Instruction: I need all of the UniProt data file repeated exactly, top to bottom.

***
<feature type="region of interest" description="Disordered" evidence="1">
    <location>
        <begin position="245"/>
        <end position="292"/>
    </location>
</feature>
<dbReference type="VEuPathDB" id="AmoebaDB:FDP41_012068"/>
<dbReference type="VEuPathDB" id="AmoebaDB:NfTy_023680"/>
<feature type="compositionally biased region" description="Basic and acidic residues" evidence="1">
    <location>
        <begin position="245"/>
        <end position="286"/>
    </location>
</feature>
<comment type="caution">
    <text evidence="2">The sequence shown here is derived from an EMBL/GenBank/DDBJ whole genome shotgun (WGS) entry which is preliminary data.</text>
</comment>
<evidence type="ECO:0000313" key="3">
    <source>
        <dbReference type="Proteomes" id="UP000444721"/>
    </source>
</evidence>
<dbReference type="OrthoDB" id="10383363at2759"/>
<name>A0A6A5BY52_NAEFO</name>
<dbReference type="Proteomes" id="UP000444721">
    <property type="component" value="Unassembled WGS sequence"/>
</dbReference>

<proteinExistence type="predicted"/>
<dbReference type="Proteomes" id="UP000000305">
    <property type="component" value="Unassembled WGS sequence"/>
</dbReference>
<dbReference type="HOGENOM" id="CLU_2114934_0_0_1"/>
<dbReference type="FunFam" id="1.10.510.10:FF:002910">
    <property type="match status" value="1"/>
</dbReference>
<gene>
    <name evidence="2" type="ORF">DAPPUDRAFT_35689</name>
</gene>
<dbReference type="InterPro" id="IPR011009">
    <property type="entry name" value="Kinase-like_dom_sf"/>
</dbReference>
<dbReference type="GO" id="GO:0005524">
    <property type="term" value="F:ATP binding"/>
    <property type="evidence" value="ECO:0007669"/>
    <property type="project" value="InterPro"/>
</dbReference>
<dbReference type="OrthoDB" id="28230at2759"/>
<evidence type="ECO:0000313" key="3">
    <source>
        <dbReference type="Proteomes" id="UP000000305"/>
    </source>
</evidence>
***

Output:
<feature type="region of interest" description="Disordered" evidence="1">
    <location>
        <begin position="245"/>
        <end position="292"/>
    </location>
</feature>
<dbReference type="VEuPathDB" id="AmoebaDB:FDP41_012068"/>
<dbReference type="VEuPathDB" id="AmoebaDB:NfTy_023680"/>
<feature type="compositionally biased region" description="Basic and acidic residues" evidence="1">
    <location>
        <begin position="245"/>
        <end position="286"/>
    </location>
</feature>
<comment type="caution">
    <text evidence="2">The sequence shown here is derived from an EMBL/GenBank/DDBJ whole genome shotgun (WGS) entry which is preliminary data.</text>
</comment>
<evidence type="ECO:0000313" key="3">
    <source>
        <dbReference type="Proteomes" id="UP000444721"/>
    </source>
</evidence>
<dbReference type="OrthoDB" id="10383363at2759"/>
<name>A0A6A5BY52_NAEFO</name>
<dbReference type="Proteomes" id="UP000444721">
    <property type="component" value="Unassembled WGS sequence"/>
</dbReference>

<proteinExistence type="predicted"/>
<dbReference type="Proteomes" id="UP000000305">
    <property type="component" value="Unassembled WGS sequence"/>
</dbReference>
<dbReference type="HOGENOM" id="CLU_2114934_0_0_1"/>
<dbReference type="FunFam" id="1.10.510.10:FF:002910">
    <property type="match status" value="1"/>
</dbReference>
<gene>
    <name evidence="2" type="ORF">DAPPUDRAFT_35689</name>
</gene>
<dbReference type="InterPro" id="IPR011009">
    <property type="entry name" value="Kinase-like_dom_sf"/>
</dbReference>
<dbReference type="GO" id="GO:0005524">
    <property type="term" value="F:ATP binding"/>
    <property type="evidence" value="ECO:0007669"/>
    <property type="project" value="InterPro"/>
</dbReference>
<dbReference type="OrthoDB" id="28230at2759"/>
<evidence type="ECO:0000313" key="3">
    <source>
        <dbReference type="Proteomes" id="UP000000305"/>
    </source>
</evidence>